For a time table of milestones to look forward to, December 2013 will see a pad abort test (in which Dragon will use its abort engines to launch away from a stationary Falcon 9 rocket – it’s one of the safety tests required), followed by an in-flight abort test coming April 2014 (same test, but this time in flight), and the first crewed Dragon (DragonRider) flight is currently scheduled to happen mid-2015. The last in a series of impressive feats will then see a crewed spacecraft dock with ISS no sooner than December 2015.

Spaceport America

Spaceport America

Spaceport America can be found in New Mexico, United States and is the world’s first purpose-built, commercial spaceport. It opened for business in October 2011 and since then has already signed up several permanent tenants: UP Aerospace was the first, Sir Richard Branson‘s Virgin Galactic WhiteKnightTwo and SpaceShipTwo fleet, and just this May Elon Musk‘s SpaceX signed a three-year lease.

Plans for the spaceport can be traced back to the early 90’s but construction only started in 2006, the year Richard Branson announced that the new Virgin Galactic would make New Mexico its world headquarters. Completed in August 2012 at a total cost of $209 million, the site covers 18.000 acres (about 72 square kilometers or 28 square miles), and you can check out the facility map here.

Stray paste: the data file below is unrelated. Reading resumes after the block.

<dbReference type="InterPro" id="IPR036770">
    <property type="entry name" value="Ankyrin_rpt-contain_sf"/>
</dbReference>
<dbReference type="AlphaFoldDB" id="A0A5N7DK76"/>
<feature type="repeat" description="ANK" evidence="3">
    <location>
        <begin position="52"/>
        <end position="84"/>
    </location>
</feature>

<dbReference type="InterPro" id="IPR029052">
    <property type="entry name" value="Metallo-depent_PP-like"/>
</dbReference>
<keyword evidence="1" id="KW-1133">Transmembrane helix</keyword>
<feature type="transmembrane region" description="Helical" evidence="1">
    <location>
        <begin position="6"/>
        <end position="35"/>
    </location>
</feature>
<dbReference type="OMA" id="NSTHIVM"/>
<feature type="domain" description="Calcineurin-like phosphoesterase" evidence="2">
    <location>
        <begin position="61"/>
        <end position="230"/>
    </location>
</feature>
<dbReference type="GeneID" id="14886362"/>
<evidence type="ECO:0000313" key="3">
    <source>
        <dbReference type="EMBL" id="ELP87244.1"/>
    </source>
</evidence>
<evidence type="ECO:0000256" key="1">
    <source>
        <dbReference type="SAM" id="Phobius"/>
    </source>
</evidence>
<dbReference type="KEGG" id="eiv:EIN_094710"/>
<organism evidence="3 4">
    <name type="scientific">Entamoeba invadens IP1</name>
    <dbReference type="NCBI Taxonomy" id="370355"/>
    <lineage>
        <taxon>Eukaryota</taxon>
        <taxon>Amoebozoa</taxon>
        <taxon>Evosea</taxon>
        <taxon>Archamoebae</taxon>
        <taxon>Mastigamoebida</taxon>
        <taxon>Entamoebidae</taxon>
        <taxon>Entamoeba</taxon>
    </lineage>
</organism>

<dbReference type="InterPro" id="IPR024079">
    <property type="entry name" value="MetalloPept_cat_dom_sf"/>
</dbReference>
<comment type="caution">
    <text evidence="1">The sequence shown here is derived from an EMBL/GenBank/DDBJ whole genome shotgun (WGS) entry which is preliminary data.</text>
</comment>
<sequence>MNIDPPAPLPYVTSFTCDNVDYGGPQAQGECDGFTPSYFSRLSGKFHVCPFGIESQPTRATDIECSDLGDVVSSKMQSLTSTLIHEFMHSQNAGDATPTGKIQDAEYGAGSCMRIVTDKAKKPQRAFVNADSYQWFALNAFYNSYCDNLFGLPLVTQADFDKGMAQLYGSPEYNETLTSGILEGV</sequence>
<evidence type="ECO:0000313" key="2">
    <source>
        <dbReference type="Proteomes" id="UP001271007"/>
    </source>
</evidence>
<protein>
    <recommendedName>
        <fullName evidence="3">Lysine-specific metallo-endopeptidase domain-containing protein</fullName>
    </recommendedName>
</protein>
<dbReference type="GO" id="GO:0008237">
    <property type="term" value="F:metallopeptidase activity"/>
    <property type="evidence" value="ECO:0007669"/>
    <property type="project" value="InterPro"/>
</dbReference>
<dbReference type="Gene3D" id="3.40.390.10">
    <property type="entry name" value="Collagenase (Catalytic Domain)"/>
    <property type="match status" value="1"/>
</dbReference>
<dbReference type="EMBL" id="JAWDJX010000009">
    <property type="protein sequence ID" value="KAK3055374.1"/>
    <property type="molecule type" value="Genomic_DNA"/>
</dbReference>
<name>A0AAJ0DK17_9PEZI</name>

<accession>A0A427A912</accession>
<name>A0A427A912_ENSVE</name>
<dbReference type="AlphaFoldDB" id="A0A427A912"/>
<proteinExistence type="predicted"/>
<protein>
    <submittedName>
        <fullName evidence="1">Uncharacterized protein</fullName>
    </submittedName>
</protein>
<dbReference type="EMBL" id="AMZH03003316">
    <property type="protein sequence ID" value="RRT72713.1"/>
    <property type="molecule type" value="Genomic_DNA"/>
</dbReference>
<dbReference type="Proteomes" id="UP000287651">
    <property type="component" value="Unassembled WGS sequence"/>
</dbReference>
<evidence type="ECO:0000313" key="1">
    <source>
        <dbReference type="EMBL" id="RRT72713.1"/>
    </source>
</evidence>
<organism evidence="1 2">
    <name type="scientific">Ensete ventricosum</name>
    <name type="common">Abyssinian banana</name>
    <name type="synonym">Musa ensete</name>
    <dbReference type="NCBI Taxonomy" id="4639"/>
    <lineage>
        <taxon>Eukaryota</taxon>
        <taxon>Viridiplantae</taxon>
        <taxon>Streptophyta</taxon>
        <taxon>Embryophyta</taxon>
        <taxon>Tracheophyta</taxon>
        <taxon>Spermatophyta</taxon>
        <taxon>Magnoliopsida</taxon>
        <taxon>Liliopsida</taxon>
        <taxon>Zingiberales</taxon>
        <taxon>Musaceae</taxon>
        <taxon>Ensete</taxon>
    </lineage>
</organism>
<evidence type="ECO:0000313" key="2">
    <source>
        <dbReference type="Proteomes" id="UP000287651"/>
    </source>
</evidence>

Designed in collaboration with Foster + Partners, a UK company with extensive designing airport buildings (view their stunning picture gallery here), the spaceport lies low within the desert-like landscape of the site in New Mexico and seen from the historic El Camino Real trail, the organic form of the terminal resembles a rise in the landscape. Foster + Partners managed to achieve the prestigious LEED Platinum accreditation with its design. From the low-lying form dug into the landscape to exploit the thermal mass acting as a buffer from the extremes of the New Mexico climate as well as catching the westerly winds for ventilation, the natural light that enters via skylights, to a glazed façade reserved for the terminal building, establishing a platform for the coveted views onto the runway, this is one stunning sight to behold.

The first images (hopefully in 2014!) of space tourists lifting off from this futuristic spaceport will  herald an exciting era for space travel – let the future begin!

SpaceX Dragon C2


Let’s take a closer look at SpaceX. If the fact that it was founded in 2002 by Elon Musk (aka “the real Tony Stark“) doesn’t guarantee it success (he did after all start PayPal and Tesla Motors amongst others!), the numbers do most of the talking: with nearly 50 launches on its manifest, representing more than $4 billion in contracts, SpaceX continues to push the boundaries of space technology down at 1 Rocket Road in California where their 3000 staff are headquartered.

A year ago, SpaceX successfully launched a private unmanned spaceship on a mission to the International Space Station (ISS), which made a bold statement that one of their main objectives is to offer a viable alternative to the now retired space shuttle program. With that effort, SpaceX‘s Dragon capsule became the first commercial spacecraft to attach to the space station, deliver cargo, and return to earth.

The company has this month also signed a three-year lease with Spaceport America to test their Grasshopper reusable rocket, meaning they can test at higher altitudes, as well as Sir Richard Branson having neighbours in New Mexico. Furthermore, plans are underway though for a commercial launch facility in Texas to keep the action closer to home. SpaceX is on a mission. As Elon Musk recently said at SXSW:

“I’d like to die on Mars, just not on impact”